What you need to know:
- She was separated from her 17-month-old daughter whom she was still breastfeeding, when she was rushed into isolation at Nakuru Level Five Hospital.
- When she returned home, her daughter would not even recognise her despite the many attempts to entice her; she refused to breastfeed.
Juliet (identity protected) has gone through 11 days of torture.
“Every single day I spent in isolation, I cried my all and called out to God to see me through the pain,” confesses Juliet.
She was separated from her 17-month-old daughter whom she was still breastfeeding, when she was rushed into isolation at Nakuru Level Five Hospital.
From June 28, when she was checked in to July 9 when she was discharged, Juliet says she never slept as the pain in her engorged breasts kept her awake all night.
“I thought about my daughter every second I spent in the isolation room and wished she was there to breastfeed,” says Juliet, a waitress at a Nakuru restaurant.
“I had to request for some medicine to relieve the pain,” adds the mother of three.
When she returned home, her daughter would not even recognise her despite the many attempts to entice her.
Her daughter’s refusal to breastfeed again, however, broke her heart the most.
Juliet’s plan was to breastfeed her third born for two years and six months to strengthen her immunity and keep her healthy.
The sickly nature of her second born, whom she stopped breastfeeding at one-and -a-half years, had taught her a lesson to prolong the breastfeeding.
“I stopped breastfeeding my second born too soon and I regretted. He has been a weak child and I did not want that to happen to my daughter,” she says.
To compensate for the mother’s milk, Juliet says she is now feeding her with plenty of cow’s milk and fruits.
“But I know that cannot be equated to breast milk. It worries me very much that her immunity would be weakened since she did not breastfeed enough,” she says.
Juliet was one of the two hotel workers whose results for Covid-19 turned positive and on the fateful Sunday, they were rushed to the isolation unit.
After four days, she was tested again and it turned out she was negative.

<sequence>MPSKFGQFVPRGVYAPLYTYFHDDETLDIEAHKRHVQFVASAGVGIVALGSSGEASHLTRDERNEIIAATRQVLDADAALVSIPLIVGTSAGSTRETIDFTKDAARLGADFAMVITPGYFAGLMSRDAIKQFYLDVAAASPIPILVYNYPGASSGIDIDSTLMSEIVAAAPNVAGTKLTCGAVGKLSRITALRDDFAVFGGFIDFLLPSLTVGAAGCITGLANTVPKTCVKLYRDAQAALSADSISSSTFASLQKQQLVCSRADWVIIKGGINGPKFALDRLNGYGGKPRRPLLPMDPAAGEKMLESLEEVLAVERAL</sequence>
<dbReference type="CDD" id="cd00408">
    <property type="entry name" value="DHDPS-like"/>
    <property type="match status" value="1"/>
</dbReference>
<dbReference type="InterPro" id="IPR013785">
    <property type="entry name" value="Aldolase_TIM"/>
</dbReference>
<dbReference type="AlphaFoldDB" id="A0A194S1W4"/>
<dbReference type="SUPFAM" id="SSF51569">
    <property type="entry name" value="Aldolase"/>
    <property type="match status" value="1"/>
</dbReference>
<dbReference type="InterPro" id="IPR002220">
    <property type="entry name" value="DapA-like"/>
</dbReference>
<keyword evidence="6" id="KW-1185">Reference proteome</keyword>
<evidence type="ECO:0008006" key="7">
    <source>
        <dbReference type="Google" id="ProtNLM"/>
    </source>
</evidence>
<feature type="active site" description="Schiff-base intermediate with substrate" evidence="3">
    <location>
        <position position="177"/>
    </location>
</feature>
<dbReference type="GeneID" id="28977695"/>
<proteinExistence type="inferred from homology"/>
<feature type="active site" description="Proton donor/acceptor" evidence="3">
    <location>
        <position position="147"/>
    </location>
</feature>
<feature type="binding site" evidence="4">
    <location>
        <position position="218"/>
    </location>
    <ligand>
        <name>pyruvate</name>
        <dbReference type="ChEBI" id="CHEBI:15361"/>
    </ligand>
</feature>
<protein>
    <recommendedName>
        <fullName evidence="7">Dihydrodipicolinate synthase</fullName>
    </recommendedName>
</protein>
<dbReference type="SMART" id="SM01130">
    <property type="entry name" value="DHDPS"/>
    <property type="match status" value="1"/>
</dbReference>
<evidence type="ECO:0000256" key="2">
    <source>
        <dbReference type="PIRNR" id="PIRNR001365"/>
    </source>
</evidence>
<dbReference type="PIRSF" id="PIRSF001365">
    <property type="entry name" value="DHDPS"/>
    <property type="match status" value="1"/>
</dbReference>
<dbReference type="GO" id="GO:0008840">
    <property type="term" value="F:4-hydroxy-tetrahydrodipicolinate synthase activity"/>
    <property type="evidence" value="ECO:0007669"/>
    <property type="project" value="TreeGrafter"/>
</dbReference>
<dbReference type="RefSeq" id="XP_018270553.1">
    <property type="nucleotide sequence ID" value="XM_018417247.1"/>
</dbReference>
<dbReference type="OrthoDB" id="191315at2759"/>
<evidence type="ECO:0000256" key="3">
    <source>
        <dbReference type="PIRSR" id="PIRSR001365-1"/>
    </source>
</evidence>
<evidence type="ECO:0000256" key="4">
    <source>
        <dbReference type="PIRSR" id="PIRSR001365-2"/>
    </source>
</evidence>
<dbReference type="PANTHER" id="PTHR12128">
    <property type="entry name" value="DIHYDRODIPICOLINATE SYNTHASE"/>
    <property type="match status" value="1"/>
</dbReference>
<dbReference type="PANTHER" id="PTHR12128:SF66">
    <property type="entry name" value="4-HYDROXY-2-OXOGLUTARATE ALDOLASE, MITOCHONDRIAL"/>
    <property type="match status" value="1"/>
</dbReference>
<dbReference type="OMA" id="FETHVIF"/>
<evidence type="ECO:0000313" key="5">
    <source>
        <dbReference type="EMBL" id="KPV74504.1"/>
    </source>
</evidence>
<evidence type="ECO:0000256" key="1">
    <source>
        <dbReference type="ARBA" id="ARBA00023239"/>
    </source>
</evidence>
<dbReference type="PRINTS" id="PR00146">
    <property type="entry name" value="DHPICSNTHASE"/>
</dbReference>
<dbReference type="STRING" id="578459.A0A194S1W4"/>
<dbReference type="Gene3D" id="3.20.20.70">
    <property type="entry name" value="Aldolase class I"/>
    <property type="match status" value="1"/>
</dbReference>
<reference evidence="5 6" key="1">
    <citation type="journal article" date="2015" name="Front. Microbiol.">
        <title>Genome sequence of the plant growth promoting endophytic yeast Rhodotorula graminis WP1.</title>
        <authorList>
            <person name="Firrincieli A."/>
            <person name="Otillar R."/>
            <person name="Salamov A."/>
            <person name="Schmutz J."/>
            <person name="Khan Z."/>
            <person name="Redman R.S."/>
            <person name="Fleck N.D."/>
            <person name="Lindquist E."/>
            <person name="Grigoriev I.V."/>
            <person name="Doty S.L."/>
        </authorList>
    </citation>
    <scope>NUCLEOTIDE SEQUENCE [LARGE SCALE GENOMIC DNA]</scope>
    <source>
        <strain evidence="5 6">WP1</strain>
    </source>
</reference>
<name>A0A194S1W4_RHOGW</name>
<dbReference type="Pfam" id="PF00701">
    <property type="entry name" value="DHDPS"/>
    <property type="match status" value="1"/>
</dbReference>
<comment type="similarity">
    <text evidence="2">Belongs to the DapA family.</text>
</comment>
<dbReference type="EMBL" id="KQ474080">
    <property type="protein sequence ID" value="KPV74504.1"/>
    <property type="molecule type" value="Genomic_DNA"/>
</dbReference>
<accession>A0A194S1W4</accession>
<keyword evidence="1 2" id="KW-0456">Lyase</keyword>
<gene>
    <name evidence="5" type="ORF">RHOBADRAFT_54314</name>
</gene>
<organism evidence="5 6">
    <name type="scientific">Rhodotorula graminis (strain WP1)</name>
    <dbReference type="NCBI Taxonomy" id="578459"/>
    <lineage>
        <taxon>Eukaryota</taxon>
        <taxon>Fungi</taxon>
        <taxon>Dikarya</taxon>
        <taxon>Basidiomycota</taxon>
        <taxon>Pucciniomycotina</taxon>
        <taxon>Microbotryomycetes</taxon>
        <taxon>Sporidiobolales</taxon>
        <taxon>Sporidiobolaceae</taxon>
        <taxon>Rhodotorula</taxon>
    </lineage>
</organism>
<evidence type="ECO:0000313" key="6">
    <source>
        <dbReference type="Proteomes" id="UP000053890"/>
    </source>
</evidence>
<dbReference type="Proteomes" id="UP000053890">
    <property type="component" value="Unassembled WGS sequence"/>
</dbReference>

She wishes, she had been isolated with her daughter as the separation caused her psychological trauma that she says, she is yet to get over.
“My plea to the government officials handling Covid-19 emergencies is to never separate a breastfeeding mother from her child. Let them be together in isolation. In case she is positive, then the child is obviously exposed since they have been together,” she states.
“The separation is the most painful thing to do to the mother and the child. I suffered in the most painful way I can never explain.”
Juliet’s plea draws attention to the need for gender-responsive strategies in combating Covid-19, which various local and international organisations including UN Women and United Nations Children’s Fund (Unicef) have repeatedly urged nations across the world to adopt.
August 1 to 7 was the World Breastfeeding Week and this year’s theme is ‘Support breastfeeding for a healthier planet’.
In this regard, World Health Organisation (WHO) and Unicef appealed to “governments to protect and promote women’s access to skilled breastfeeding counselling, a critical component of breastfeeding support.”
A study Breastfeeding, the Immune Response, and Long-term Health published in the he Journal of the American Osteopathic Association, indicates that breastfeeding provides unsurpassed natural nutrition to the new-born and infant.
“If immune system development is significantly improved with the introduction of components of breast milk, then prematurely discontinued breastfeeding may facilitate pathogenesis of many chronic diseases later in life (e.g. autoimmune disorders),” reads a section of the study.